Heralded as the “mobility gold rush”, driverless cars (also known as autonomous vehicles or AVs) are no longer a thing of the future.
Major car manufacturers, including Mercedes Benz and BMW, and tech goliaths Apple and Google are racing to be at the forefront.
While they seem impossibly futuristic, autonomous vehicles employ many familiar technologies. And as the research and development continue at speed, we look at how these technologies will translate into the transport of the future.
What drives the self-driving car?
At this stage in development, autonomous is a bit of a misdemeanour – the first roll out of vehicles will be assisted rather than entirely self-driving.
As current legislation demands self-driving cars have a manual override button, the specially built vehicles in development still look like a regular car, with a conventional wheel, gearbox and pedals. The difference is they are filled will computers and software that process the information they receive from numerous sensors on front, roof-top and rear-mounted cameras.
These sensors identify any potential hazards, keeping cars at safe speeds and reasonable distances from other vehicles. An Autonomous Emergency Braking (AEB) system will apply the brakes if a problem is detected.
Some of these technologies are similar to those in modern cars. The driverless BMW 5-Series, for example, comes with a radar sensor in the front bumper which is the same one that currently enables active cruise control. The car’s camera system is also similar to the lane departure cameras already in use (though the software allows it to recognise speed limit signs as well as lanes).
A signal on the back of the car also reads the precise geo-location of the car with GPS signals, which continuously updates the vehicle’s internal map. The software has also been programmed to interpret common road behaviour and signs. Predetermined shape and motion descriptors help the car make intelligent decisions.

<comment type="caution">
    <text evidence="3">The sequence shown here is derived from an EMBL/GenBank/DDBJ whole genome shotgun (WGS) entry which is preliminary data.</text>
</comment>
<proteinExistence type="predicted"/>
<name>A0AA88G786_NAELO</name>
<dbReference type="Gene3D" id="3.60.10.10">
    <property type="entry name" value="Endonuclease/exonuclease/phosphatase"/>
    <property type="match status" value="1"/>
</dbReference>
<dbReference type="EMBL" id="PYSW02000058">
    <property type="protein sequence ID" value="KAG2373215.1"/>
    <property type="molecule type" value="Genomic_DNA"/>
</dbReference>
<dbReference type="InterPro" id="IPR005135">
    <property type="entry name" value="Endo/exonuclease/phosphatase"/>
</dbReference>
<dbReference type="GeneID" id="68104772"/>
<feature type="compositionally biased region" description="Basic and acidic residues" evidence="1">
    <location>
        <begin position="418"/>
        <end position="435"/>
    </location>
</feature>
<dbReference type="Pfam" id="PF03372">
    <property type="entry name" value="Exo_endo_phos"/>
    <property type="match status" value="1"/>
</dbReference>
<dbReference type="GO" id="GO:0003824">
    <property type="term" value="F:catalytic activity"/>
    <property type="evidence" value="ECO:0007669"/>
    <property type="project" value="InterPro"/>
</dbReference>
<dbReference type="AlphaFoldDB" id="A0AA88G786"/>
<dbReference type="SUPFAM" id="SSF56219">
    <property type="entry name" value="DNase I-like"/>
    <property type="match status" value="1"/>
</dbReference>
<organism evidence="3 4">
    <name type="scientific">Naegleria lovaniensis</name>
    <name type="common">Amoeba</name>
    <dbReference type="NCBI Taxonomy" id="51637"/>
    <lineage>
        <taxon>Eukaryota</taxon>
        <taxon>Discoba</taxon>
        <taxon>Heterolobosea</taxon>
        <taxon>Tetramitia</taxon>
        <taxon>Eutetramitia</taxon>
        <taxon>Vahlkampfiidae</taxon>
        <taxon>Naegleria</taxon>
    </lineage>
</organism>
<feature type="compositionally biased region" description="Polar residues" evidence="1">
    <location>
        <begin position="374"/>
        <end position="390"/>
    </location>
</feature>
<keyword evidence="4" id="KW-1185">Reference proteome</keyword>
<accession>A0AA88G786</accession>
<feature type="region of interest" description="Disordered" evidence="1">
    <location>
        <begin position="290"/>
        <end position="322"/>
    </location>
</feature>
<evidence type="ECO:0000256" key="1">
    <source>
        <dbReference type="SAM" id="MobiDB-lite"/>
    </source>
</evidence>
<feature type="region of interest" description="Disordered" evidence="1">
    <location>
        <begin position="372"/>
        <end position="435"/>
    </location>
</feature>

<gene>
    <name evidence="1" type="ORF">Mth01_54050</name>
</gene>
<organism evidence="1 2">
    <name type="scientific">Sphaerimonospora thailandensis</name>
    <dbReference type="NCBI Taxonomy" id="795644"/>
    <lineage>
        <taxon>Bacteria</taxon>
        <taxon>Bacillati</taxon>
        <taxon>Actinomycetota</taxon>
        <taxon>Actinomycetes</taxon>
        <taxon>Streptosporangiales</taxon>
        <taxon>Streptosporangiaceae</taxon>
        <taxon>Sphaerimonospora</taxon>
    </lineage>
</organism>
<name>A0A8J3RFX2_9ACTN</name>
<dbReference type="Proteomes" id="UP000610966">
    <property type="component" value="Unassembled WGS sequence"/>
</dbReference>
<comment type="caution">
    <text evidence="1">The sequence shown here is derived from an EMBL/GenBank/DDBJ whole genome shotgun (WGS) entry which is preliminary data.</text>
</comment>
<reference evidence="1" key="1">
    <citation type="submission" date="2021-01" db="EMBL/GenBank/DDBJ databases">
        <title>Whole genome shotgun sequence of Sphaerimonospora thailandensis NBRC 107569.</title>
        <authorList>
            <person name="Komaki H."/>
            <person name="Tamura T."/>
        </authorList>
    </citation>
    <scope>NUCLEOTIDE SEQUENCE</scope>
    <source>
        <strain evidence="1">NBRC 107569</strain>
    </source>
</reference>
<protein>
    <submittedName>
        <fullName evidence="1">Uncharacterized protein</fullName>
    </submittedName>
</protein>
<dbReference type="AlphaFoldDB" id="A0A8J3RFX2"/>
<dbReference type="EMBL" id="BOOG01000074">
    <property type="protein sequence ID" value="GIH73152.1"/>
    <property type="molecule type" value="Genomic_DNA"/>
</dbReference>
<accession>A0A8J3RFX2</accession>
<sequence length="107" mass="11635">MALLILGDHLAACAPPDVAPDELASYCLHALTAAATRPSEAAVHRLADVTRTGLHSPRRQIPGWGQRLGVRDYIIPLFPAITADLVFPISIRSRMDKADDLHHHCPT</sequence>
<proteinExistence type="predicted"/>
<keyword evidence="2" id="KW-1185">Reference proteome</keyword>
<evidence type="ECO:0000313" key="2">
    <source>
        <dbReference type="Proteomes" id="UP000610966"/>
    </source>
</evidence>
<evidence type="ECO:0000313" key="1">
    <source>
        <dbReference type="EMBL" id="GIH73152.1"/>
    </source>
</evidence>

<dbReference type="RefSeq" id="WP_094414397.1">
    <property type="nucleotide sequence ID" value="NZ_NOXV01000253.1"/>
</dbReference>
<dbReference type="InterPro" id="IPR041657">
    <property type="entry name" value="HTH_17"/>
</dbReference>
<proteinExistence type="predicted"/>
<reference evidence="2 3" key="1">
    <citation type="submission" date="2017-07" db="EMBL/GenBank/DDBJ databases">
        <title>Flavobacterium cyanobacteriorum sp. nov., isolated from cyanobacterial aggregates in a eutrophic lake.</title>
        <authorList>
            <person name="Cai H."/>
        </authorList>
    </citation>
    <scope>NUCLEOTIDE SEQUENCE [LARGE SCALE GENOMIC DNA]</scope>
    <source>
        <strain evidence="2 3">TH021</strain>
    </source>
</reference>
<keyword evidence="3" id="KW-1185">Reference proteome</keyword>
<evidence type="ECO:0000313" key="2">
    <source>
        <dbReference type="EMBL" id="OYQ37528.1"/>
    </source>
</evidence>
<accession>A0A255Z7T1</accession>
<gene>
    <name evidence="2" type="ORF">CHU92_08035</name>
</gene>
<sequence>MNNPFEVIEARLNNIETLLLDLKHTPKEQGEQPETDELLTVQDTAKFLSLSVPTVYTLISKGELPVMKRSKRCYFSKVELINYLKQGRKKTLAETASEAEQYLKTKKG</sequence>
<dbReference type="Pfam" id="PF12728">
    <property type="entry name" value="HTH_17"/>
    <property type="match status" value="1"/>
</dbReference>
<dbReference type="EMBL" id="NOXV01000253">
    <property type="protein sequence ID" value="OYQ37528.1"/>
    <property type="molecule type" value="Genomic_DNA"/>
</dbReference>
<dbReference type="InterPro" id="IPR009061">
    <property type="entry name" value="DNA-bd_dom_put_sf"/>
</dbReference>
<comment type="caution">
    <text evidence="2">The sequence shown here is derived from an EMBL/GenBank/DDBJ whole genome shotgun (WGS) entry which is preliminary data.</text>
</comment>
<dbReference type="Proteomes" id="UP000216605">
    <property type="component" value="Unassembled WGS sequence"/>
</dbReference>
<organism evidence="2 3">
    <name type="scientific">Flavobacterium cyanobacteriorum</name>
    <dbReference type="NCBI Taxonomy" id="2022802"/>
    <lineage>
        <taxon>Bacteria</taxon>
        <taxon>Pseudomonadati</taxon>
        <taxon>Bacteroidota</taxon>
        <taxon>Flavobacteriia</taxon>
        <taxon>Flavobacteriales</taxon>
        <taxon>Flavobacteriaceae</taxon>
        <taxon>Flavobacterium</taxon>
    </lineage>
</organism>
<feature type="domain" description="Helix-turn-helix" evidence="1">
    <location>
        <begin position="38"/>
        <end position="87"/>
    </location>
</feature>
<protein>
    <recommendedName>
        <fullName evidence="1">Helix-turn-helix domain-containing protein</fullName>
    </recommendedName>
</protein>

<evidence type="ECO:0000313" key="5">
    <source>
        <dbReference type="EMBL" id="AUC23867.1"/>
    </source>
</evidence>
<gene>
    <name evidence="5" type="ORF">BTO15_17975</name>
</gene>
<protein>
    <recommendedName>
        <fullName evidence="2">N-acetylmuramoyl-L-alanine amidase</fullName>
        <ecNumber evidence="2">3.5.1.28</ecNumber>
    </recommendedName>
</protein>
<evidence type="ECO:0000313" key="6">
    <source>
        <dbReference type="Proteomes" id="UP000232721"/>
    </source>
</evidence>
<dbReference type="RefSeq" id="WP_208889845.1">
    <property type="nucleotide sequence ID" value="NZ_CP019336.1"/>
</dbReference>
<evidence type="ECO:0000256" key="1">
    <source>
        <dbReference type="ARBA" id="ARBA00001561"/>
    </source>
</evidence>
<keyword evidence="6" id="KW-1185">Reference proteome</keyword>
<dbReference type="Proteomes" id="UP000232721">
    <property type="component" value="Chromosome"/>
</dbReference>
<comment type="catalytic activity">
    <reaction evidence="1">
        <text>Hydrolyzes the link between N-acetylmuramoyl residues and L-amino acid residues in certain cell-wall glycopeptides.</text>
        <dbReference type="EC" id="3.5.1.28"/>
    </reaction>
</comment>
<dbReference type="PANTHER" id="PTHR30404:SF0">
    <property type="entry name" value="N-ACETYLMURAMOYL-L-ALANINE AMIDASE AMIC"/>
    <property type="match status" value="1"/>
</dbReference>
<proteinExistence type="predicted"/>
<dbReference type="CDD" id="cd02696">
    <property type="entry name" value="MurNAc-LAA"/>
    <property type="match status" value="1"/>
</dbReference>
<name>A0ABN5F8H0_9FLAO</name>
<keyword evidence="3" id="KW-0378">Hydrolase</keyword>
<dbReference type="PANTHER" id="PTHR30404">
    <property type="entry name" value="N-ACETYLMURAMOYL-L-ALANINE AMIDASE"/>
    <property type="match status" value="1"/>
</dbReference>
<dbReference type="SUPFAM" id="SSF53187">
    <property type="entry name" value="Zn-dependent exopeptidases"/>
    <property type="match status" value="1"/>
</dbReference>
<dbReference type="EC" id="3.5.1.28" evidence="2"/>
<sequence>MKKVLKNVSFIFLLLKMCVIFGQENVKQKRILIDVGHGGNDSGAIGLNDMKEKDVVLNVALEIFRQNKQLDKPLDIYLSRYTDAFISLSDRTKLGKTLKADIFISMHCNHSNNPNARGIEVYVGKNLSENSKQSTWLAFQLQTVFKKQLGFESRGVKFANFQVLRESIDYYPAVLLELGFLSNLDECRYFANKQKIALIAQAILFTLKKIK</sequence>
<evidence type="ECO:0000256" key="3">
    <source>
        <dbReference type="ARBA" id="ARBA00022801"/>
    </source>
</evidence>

AVs will also feature lidar (light detection and ranging). This involves using pulses of laser light flashed from a rotating mirror on the car roof to scan the surroundings for potential obstacles. Unlike video cameras, it cannot be dazzled by bright light or blinded by darkness, and is far more accurate than radar at measuring distance and speed of objects. It can also provide an image in three dimensions.
Are AVs road ready?
The UK is one of the top five countries leading the way in autonomous car development. At the moment, driverless car testing is concentrated in small urban areas and city centres.
In June 2015, Shell was involved in the first UK trial of an autonomous delivery vehicle where self-driving CargoPods made around 100 Ocado shopping deliveries to houses in the Royal Borough of Greenwich. Driverless pod vehicles at London Heathrow’s Terminal 5 have been in use since 2011.
The UK government has committed more than £109 million towards autonomous driving projects – saying it wants Britain to “lead the way in developing” the technology.
Driven, a consortium of British companies, has unveiled a plan to test driverless cars on UK roads and motorways in 2019. They also set out plans to try out a fleet of autonomous vehicles between London and Oxford.
Experts suggest we will see cars that will be able to drive themselves on our roads in around a decade. This will include driving on motorways and in city environments that feature traffic lights, junctions and roundabouts. Cars will be connected wirelessly to each other and communicate with the road infrastructure, although it’s likely the steering wheel will remain.
In the even more distance future, autonomous vehicles may not look like what we know as cars and we’ll able set our destination and sit back.
But while the road to an autonomous future is underway, there are still challenges and hurdles to be overcome – from the infrastructure to insurance concerns.
The hurdles facing AV cars
AV costs and regulations still need to be finalised. One sticking point is insurance. In February 2017, the UK government drew up the Vehicle Technology and Aviation Bill that made insurers primarily responsible for paying out damages for autonomous cars involved in accidents. But there’s a lot of new ground to cover as the bill also seeks to provide exclusions to insurers’ liability such as when vehicle software updates haven’t been properly executed by the owner.
Furthermore, although AVs do mimic some real life driver behaviour, there is a fear of over-trusting in prototypes before they’re ready.
But, while truly autonomous future is a still a way off, it’s worth putting AVs on your radar – they’ll be here sooner than you think.